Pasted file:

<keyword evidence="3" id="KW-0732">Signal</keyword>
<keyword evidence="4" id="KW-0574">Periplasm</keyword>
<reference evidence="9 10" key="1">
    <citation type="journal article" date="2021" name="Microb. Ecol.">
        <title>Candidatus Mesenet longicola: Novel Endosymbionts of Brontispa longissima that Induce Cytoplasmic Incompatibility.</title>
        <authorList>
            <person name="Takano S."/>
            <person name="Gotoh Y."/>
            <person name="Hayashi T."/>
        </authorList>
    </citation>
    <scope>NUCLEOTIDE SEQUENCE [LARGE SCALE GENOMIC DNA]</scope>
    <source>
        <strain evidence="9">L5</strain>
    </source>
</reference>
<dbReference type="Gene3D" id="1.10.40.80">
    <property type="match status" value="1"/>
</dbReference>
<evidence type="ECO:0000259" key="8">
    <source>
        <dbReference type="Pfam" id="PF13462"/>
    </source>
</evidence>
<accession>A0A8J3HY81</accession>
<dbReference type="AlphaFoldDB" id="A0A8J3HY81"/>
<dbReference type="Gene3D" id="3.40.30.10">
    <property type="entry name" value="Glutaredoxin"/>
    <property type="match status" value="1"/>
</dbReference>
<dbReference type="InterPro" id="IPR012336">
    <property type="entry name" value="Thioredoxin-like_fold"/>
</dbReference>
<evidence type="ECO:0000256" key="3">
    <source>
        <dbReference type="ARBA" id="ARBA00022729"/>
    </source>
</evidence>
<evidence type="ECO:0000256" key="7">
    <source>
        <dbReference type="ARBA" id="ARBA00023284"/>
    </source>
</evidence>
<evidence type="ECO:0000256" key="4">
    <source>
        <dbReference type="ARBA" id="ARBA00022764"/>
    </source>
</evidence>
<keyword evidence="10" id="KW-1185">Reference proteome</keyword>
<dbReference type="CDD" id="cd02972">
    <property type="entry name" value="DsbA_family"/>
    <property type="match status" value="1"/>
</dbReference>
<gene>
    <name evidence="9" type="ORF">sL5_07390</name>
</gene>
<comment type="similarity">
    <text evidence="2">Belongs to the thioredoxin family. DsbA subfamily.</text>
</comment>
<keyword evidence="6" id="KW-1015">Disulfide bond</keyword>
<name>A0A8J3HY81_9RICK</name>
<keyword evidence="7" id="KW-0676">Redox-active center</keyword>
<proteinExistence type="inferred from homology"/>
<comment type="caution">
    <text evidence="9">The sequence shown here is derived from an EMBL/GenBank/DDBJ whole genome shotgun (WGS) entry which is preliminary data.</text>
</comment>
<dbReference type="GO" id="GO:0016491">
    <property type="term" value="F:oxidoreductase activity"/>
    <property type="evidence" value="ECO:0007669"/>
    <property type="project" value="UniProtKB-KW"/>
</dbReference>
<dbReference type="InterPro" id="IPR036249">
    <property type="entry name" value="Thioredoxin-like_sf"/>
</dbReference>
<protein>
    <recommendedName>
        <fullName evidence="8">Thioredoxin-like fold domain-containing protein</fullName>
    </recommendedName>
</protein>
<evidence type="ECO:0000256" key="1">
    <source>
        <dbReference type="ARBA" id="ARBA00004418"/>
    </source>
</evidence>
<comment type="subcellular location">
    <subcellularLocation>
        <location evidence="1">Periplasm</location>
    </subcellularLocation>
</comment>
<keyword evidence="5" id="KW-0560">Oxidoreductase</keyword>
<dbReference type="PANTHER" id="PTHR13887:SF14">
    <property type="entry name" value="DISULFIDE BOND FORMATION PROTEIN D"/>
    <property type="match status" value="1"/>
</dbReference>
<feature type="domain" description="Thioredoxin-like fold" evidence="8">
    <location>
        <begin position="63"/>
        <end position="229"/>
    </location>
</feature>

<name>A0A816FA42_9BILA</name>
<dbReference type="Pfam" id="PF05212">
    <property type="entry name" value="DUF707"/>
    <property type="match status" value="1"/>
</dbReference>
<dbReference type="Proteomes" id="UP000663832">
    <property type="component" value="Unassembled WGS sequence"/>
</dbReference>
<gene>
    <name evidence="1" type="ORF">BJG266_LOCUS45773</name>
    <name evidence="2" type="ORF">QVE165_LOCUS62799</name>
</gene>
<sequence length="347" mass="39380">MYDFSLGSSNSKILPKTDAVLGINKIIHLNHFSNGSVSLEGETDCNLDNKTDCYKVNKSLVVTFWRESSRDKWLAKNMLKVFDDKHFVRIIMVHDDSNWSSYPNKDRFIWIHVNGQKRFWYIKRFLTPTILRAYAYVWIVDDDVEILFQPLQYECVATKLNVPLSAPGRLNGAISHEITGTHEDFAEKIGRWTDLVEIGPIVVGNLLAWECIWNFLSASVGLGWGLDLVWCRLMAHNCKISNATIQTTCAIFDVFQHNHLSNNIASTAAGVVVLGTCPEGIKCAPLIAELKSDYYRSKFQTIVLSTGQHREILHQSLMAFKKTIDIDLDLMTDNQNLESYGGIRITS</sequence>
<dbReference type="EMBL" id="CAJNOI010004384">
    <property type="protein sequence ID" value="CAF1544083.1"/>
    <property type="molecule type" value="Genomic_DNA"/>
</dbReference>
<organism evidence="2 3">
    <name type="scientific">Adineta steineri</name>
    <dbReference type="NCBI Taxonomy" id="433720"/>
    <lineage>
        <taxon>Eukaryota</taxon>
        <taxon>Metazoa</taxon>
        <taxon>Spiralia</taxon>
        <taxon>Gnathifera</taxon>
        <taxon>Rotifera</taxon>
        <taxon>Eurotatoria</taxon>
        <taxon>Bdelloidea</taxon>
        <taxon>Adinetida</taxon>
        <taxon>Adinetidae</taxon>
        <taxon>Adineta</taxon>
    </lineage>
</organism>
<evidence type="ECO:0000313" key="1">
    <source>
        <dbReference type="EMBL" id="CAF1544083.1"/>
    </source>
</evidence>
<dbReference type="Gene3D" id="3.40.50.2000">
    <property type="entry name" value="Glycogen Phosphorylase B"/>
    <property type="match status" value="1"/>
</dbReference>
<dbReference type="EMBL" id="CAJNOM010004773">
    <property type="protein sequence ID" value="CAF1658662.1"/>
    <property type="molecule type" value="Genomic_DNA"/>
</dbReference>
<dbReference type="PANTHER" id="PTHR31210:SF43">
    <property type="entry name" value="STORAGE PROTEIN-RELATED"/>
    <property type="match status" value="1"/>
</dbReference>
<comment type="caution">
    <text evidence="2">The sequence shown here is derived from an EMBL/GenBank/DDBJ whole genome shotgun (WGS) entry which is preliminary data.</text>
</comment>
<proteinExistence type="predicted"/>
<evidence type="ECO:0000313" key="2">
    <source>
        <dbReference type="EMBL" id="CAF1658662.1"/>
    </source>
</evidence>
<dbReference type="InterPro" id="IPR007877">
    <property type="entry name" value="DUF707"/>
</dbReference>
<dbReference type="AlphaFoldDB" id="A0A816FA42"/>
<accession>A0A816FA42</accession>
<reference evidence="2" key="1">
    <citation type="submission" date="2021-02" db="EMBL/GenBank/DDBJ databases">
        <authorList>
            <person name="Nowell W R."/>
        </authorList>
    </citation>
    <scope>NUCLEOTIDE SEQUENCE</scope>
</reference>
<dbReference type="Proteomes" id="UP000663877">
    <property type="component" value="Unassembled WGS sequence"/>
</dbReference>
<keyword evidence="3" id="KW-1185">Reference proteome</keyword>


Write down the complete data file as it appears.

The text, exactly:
<keyword evidence="3" id="KW-0732">Signal</keyword>
<keyword evidence="4" id="KW-0574">Periplasm</keyword>
<reference evidence="9 10" key="1">
    <citation type="journal article" date="2021" name="Microb. Ecol.">
        <title>Candidatus Mesenet longicola: Novel Endosymbionts of Brontispa longissima that Induce Cytoplasmic Incompatibility.</title>
        <authorList>
            <person name="Takano S."/>
            <person name="Gotoh Y."/>
            <person name="Hayashi T."/>
        </authorList>
    </citation>
    <scope>NUCLEOTIDE SEQUENCE [LARGE SCALE GENOMIC DNA]</scope>
    <source>
        <strain evidence="9">L5</strain>
    </source>
</reference>
<dbReference type="Gene3D" id="1.10.40.80">
    <property type="match status" value="1"/>
</dbReference>
<evidence type="ECO:0000259" key="8">
    <source>
        <dbReference type="Pfam" id="PF13462"/>
    </source>
</evidence>
<accession>A0A8J3HY81</accession>
<dbReference type="AlphaFoldDB" id="A0A8J3HY81"/>
<dbReference type="Gene3D" id="3.40.30.10">
    <property type="entry name" value="Glutaredoxin"/>
    <property type="match status" value="1"/>
</dbReference>
<dbReference type="InterPro" id="IPR012336">
    <property type="entry name" value="Thioredoxin-like_fold"/>
</dbReference>
<evidence type="ECO:0000256" key="3">
    <source>
        <dbReference type="ARBA" id="ARBA00022729"/>
    </source>
</evidence>
<evidence type="ECO:0000256" key="7">
    <source>
        <dbReference type="ARBA" id="ARBA00023284"/>
    </source>
</evidence>
<evidence type="ECO:0000256" key="4">
    <source>
        <dbReference type="ARBA" id="ARBA00022764"/>
    </source>
</evidence>
<keyword evidence="10" id="KW-1185">Reference proteome</keyword>
<dbReference type="CDD" id="cd02972">
    <property type="entry name" value="DsbA_family"/>
    <property type="match status" value="1"/>
</dbReference>
<gene>
    <name evidence="9" type="ORF">sL5_07390</name>
</gene>
<comment type="similarity">
    <text evidence="2">Belongs to the thioredoxin family. DsbA subfamily.</text>
</comment>
<keyword evidence="6" id="KW-1015">Disulfide bond</keyword>
<name>A0A8J3HY81_9RICK</name>
<keyword evidence="7" id="KW-0676">Redox-active center</keyword>
<proteinExistence type="inferred from homology"/>
<comment type="caution">
    <text evidence="9">The sequence shown here is derived from an EMBL/GenBank/DDBJ whole genome shotgun (WGS) entry which is preliminary data.</text>
</comment>
<dbReference type="GO" id="GO:0016491">
    <property type="term" value="F:oxidoreductase activity"/>
    <property type="evidence" value="ECO:0007669"/>
    <property type="project" value="UniProtKB-KW"/>
</dbReference>
<dbReference type="InterPro" id="IPR036249">
    <property type="entry name" value="Thioredoxin-like_sf"/>
</dbReference>
<protein>
    <recommendedName>
        <fullName evidence="8">Thioredoxin-like fold domain-containing protein</fullName>
    </recommendedName>
</protein>
<evidence type="ECO:0000256" key="1">
    <source>
        <dbReference type="ARBA" id="ARBA00004418"/>
    </source>
</evidence>
<comment type="subcellular location">
    <subcellularLocation>
        <location evidence="1">Periplasm</location>
    </subcellularLocation>
</comment>
<keyword evidence="5" id="KW-0560">Oxidoreductase</keyword>
<dbReference type="PANTHER" id="PTHR13887:SF14">
    <property type="entry name" value="DISULFIDE BOND FORMATION PROTEIN D"/>
    <property type="match status" value="1"/>
</dbReference>
<feature type="domain" description="Thioredoxin-like fold" evidence="8">
    <location>
        <begin position="63"/>
        <end position="229"/>
    </location>
</feature>

<name>A0A816FA42_9BILA</name>
<dbReference type="Pfam" id="PF05212">
    <property type="entry name" value="DUF707"/>
    <property type="match status" value="1"/>
</dbReference>
<dbReference type="Proteomes" id="UP000663832">
    <property type="component" value="Unassembled WGS sequence"/>
</dbReference>
<gene>
    <name evidence="1" type="ORF">BJG266_LOCUS45773</name>
    <name evidence="2" type="ORF">QVE165_LOCUS62799</name>
</gene>
<sequence length="347" mass="39380">MYDFSLGSSNSKILPKTDAVLGINKIIHLNHFSNGSVSLEGETDCNLDNKTDCYKVNKSLVVTFWRESSRDKWLAKNMLKVFDDKHFVRIIMVHDDSNWSSYPNKDRFIWIHVNGQKRFWYIKRFLTPTILRAYAYVWIVDDDVEILFQPLQYECVATKLNVPLSAPGRLNGAISHEITGTHEDFAEKIGRWTDLVEIGPIVVGNLLAWECIWNFLSASVGLGWGLDLVWCRLMAHNCKISNATIQTTCAIFDVFQHNHLSNNIASTAAGVVVLGTCPEGIKCAPLIAELKSDYYRSKFQTIVLSTGQHREILHQSLMAFKKTIDIDLDLMTDNQNLESYGGIRITS</sequence>
<dbReference type="EMBL" id="CAJNOI010004384">
    <property type="protein sequence ID" value="CAF1544083.1"/>
    <property type="molecule type" value="Genomic_DNA"/>
</dbReference>
<organism evidence="2 3">
    <name type="scientific">Adineta steineri</name>
    <dbReference type="NCBI Taxonomy" id="433720"/>
    <lineage>
        <taxon>Eukaryota</taxon>
        <taxon>Metazoa</taxon>
        <taxon>Spiralia</taxon>
        <taxon>Gnathifera</taxon>
        <taxon>Rotifera</taxon>
        <taxon>Eurotatoria</taxon>
        <taxon>Bdelloidea</taxon>
        <taxon>Adinetida</taxon>
        <taxon>Adinetidae</taxon>
        <taxon>Adineta</taxon>
    </lineage>
</organism>
<evidence type="ECO:0000313" key="1">
    <source>
        <dbReference type="EMBL" id="CAF1544083.1"/>
    </source>
</evidence>
<dbReference type="Gene3D" id="3.40.50.2000">
    <property type="entry name" value="Glycogen Phosphorylase B"/>
    <property type="match status" value="1"/>
</dbReference>
<dbReference type="EMBL" id="CAJNOM010004773">
    <property type="protein sequence ID" value="CAF1658662.1"/>
    <property type="molecule type" value="Genomic_DNA"/>
</dbReference>
<dbReference type="PANTHER" id="PTHR31210:SF43">
    <property type="entry name" value="STORAGE PROTEIN-RELATED"/>
    <property type="match status" value="1"/>
</dbReference>
<comment type="caution">
    <text evidence="2">The sequence shown here is derived from an EMBL/GenBank/DDBJ whole genome shotgun (WGS) entry which is preliminary data.</text>
</comment>
<proteinExistence type="predicted"/>
<evidence type="ECO:0000313" key="2">
    <source>
        <dbReference type="EMBL" id="CAF1658662.1"/>
    </source>
</evidence>
<dbReference type="InterPro" id="IPR007877">
    <property type="entry name" value="DUF707"/>
</dbReference>
<dbReference type="AlphaFoldDB" id="A0A816FA42"/>
<accession>A0A816FA42</accession>
<reference evidence="2" key="1">
    <citation type="submission" date="2021-02" db="EMBL/GenBank/DDBJ databases">
        <authorList>
            <person name="Nowell W R."/>
        </authorList>
    </citation>
    <scope>NUCLEOTIDE SEQUENCE</scope>
</reference>
<dbReference type="Proteomes" id="UP000663877">
    <property type="component" value="Unassembled WGS sequence"/>
</dbReference>
<keyword evidence="3" id="KW-1185">Reference proteome</keyword>